There’s been a lot of therapy in my life between then and now. I’m proud to have provided some sort of resource to people, but all I wanted was to turn it all off, go dark, and stop absorbing all that horror and grief, and I couldn’t do that because of my job.
It makes me giggle that Howard Stern had the scoop. How awful.
Natalie saysSeptember 12, 2011 at 6:08 pm
I had just started a position as principal of a small private school on Staten Island. My husband worked for Reuters on the 12th floor of 1 World Trade. A teacher’s husband in our school called to let us know that a plane had hit 1 World Trade. I called my husband, and he said that he was ok and locked on his floor. I asked him to come home. We hung up. The towers fell. I didn’t know if he got out or not. Around 3pm, he called from a tug boat. The firemen had arrived at the building just in time, and he was able to exit through the basement mall after they unlocked the doors to his floor. It was the longest day of my life…..
Carrie saysSeptember 12, 2011 at 9:29 pm
I had been teaching first grade for exactly one week when one of the women from the office walked into my classroom and handed me a note which said, “Do not turn on your TV. A plane has crashed into the World Trade Center.” I looked at her dumbly. Huh? Turn on the TV? The one that didn’t work? Why would I turn on the TV? And how dumb was that pilot of what was surely a private two seater or something to fly into such a big building. I thanked her and returned to my lesson. (Today that woman told me that what she remembers most about that day was the expression on my face when I read the note. Apparently she thought I was terribly moved.) At about 10:00 I was able to leave my classroom and went to get something in the teacher’s room. A TV was set up there and some staff members were watching in silence. It took a few more minutes for me to get my bearings, to realize what was actually happening, and then I had to return to my classroom and spend the rest of the day trying to act as if nothing had happened so I would not frighten a room full of 6 year olds. After school, I picked up my own 6 year old and my baby. As we walked to the polls to vote (it was primary day in MA), I told my son what had happened as carefully as I could and answered his questions, knowing the answers were probably wrong, but were as reassuring as I could possibly be.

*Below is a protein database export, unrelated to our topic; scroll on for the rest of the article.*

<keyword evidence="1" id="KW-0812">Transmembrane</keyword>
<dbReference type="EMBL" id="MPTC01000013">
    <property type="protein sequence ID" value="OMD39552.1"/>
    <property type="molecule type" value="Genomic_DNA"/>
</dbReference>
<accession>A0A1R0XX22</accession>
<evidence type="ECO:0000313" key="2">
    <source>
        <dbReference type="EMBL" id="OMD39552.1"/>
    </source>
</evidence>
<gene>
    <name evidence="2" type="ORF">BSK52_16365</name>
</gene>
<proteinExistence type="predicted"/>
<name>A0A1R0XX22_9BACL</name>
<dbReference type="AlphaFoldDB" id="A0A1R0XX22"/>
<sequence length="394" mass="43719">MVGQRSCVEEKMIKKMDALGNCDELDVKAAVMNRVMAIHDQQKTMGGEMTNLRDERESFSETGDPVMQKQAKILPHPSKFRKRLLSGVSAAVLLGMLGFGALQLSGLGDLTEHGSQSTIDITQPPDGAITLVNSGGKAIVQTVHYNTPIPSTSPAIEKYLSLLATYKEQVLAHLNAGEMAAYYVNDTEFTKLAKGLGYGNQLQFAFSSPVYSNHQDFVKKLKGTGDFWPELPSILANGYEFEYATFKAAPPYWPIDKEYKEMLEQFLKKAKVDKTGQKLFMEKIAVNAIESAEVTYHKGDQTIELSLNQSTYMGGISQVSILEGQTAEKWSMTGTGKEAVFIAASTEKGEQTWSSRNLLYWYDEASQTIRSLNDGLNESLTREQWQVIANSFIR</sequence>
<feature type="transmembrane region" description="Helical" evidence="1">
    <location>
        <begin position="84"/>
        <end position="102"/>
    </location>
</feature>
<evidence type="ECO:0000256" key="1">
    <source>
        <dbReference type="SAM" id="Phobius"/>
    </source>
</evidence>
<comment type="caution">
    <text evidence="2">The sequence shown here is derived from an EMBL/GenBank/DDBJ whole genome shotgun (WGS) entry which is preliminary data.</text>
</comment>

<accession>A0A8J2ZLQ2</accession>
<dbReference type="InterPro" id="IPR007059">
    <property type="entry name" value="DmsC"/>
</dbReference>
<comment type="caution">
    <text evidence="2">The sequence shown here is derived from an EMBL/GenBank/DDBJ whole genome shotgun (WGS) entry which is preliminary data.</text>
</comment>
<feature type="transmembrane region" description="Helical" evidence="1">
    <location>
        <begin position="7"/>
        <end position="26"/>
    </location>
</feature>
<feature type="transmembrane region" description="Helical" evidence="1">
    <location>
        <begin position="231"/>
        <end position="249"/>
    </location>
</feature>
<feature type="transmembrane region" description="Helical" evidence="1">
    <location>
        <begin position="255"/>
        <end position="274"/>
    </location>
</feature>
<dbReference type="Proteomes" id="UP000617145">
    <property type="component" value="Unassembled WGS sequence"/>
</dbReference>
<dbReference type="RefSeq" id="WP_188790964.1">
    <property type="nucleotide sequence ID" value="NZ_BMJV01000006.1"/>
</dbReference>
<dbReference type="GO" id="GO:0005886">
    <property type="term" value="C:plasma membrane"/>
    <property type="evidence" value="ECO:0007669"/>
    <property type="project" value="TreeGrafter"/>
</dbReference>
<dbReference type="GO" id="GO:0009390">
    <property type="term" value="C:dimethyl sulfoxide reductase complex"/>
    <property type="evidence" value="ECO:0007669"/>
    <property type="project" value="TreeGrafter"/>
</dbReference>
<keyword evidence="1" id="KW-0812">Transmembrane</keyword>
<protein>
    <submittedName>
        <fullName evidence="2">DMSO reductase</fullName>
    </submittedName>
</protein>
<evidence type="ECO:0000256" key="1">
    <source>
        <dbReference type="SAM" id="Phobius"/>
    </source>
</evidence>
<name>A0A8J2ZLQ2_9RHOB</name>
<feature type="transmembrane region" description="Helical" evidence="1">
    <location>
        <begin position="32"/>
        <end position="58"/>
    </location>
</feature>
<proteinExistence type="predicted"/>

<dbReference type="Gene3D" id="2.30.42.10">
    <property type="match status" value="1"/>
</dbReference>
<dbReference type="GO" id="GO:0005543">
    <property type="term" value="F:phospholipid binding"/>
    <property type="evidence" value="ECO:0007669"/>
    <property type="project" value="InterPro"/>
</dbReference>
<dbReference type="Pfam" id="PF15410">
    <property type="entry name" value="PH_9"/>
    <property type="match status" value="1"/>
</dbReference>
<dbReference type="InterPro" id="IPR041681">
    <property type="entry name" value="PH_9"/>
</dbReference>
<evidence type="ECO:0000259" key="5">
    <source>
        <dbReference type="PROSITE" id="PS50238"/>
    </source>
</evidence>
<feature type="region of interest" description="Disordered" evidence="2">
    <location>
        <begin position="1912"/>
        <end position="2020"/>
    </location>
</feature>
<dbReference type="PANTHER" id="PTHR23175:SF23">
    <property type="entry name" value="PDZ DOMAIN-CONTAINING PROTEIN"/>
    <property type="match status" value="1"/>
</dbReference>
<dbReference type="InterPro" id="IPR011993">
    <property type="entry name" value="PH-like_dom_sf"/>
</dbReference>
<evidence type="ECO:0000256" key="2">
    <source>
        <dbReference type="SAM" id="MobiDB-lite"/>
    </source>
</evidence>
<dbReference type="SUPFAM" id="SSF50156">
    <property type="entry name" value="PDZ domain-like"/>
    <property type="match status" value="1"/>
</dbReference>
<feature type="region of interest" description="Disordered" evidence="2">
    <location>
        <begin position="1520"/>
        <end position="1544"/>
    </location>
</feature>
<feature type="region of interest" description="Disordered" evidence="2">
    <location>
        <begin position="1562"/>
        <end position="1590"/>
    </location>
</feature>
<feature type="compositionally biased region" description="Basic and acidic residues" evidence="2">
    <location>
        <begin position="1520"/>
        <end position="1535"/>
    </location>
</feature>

amy saysSeptember 12, 2011 at 9:35 pm
I was driving to a local yarn store and listening to Howard Stern’s morning show. My husband was flying back from Baltimore to Boston that morning, having changed his flight–American flight 77–a week before. Howard Stern broke the news and I pulled over, couldn’t believe what I was hearing. About 20 minutes in, while I kept flipping radio channels trying to get more news, my husband called me–they had been sitting on the tarmac and he wanted to know if anything was going on since no one knew why they weren’t taking off. I told him that 2 planes had flown into the towers. He hung up and called Avis; they said they had no cars but if the FAA grounded flights, they would release all the cars they had reserved for incoming passengers. He was first on the wait list.